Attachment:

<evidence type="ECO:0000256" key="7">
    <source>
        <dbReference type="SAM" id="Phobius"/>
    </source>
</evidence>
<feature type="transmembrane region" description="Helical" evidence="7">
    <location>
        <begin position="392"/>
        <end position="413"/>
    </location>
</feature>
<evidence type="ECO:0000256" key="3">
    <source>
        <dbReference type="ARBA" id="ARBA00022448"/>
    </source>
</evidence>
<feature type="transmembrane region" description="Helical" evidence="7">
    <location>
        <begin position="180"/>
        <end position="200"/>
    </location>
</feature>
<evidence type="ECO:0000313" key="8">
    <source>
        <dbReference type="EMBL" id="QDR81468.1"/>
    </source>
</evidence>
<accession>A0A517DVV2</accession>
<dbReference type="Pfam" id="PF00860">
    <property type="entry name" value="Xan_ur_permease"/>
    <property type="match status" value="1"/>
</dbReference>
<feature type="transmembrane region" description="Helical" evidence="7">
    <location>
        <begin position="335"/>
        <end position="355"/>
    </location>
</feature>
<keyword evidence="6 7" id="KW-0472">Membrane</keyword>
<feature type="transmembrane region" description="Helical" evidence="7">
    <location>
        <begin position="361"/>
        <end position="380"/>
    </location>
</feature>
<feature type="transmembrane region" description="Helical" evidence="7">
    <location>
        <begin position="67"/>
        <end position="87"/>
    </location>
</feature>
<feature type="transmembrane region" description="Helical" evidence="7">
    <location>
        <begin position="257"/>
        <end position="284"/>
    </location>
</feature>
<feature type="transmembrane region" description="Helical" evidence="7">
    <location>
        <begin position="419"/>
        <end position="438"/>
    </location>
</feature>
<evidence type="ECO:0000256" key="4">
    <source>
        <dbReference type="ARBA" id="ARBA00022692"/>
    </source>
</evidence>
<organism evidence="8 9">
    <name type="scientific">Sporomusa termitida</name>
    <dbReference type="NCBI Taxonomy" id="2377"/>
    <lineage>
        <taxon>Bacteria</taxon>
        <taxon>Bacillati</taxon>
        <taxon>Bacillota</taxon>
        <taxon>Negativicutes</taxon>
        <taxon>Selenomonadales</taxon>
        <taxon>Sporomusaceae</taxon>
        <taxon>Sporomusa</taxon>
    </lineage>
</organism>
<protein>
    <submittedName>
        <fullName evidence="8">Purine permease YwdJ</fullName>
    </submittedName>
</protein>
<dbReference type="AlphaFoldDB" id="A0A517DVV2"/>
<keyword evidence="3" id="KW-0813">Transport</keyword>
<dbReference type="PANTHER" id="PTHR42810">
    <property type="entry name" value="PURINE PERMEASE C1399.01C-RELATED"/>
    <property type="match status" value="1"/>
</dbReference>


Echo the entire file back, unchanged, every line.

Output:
<evidence type="ECO:0000256" key="7">
    <source>
        <dbReference type="SAM" id="Phobius"/>
    </source>
</evidence>
<feature type="transmembrane region" description="Helical" evidence="7">
    <location>
        <begin position="392"/>
        <end position="413"/>
    </location>
</feature>
<evidence type="ECO:0000256" key="3">
    <source>
        <dbReference type="ARBA" id="ARBA00022448"/>
    </source>
</evidence>
<feature type="transmembrane region" description="Helical" evidence="7">
    <location>
        <begin position="180"/>
        <end position="200"/>
    </location>
</feature>
<evidence type="ECO:0000313" key="8">
    <source>
        <dbReference type="EMBL" id="QDR81468.1"/>
    </source>
</evidence>
<accession>A0A517DVV2</accession>
<dbReference type="Pfam" id="PF00860">
    <property type="entry name" value="Xan_ur_permease"/>
    <property type="match status" value="1"/>
</dbReference>
<feature type="transmembrane region" description="Helical" evidence="7">
    <location>
        <begin position="335"/>
        <end position="355"/>
    </location>
</feature>
<keyword evidence="6 7" id="KW-0472">Membrane</keyword>
<feature type="transmembrane region" description="Helical" evidence="7">
    <location>
        <begin position="361"/>
        <end position="380"/>
    </location>
</feature>
<feature type="transmembrane region" description="Helical" evidence="7">
    <location>
        <begin position="67"/>
        <end position="87"/>
    </location>
</feature>
<feature type="transmembrane region" description="Helical" evidence="7">
    <location>
        <begin position="257"/>
        <end position="284"/>
    </location>
</feature>
<feature type="transmembrane region" description="Helical" evidence="7">
    <location>
        <begin position="419"/>
        <end position="438"/>
    </location>
</feature>
<evidence type="ECO:0000256" key="4">
    <source>
        <dbReference type="ARBA" id="ARBA00022692"/>
    </source>
</evidence>
<organism evidence="8 9">
    <name type="scientific">Sporomusa termitida</name>
    <dbReference type="NCBI Taxonomy" id="2377"/>
    <lineage>
        <taxon>Bacteria</taxon>
        <taxon>Bacillati</taxon>
        <taxon>Bacillota</taxon>
        <taxon>Negativicutes</taxon>
        <taxon>Selenomonadales</taxon>
        <taxon>Sporomusaceae</taxon>
        <taxon>Sporomusa</taxon>
    </lineage>
</organism>
<protein>
    <submittedName>
        <fullName evidence="8">Purine permease YwdJ</fullName>
    </submittedName>
</protein>
<dbReference type="AlphaFoldDB" id="A0A517DVV2"/>
<keyword evidence="3" id="KW-0813">Transport</keyword>
<dbReference type="PANTHER" id="PTHR42810">
    <property type="entry name" value="PURINE PERMEASE C1399.01C-RELATED"/>
    <property type="match status" value="1"/>
</dbReference>